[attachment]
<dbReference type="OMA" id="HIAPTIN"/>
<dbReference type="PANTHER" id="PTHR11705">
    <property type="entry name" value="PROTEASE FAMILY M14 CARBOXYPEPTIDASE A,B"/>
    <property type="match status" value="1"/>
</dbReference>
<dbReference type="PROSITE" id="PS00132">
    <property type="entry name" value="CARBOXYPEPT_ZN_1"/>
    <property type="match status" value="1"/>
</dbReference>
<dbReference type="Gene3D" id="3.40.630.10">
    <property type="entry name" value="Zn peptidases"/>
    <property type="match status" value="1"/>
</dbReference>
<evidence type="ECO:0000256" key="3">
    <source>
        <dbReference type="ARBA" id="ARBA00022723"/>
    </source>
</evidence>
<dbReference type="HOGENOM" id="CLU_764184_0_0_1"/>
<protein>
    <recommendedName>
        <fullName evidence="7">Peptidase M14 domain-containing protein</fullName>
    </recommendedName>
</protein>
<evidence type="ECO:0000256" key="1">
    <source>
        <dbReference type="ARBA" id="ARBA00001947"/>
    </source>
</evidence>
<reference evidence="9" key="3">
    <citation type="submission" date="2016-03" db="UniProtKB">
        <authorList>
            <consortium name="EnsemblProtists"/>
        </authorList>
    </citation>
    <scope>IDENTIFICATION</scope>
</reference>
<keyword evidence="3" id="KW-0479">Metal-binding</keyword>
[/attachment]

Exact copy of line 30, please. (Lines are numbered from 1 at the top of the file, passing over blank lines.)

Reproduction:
<reference evidence="9" key="3">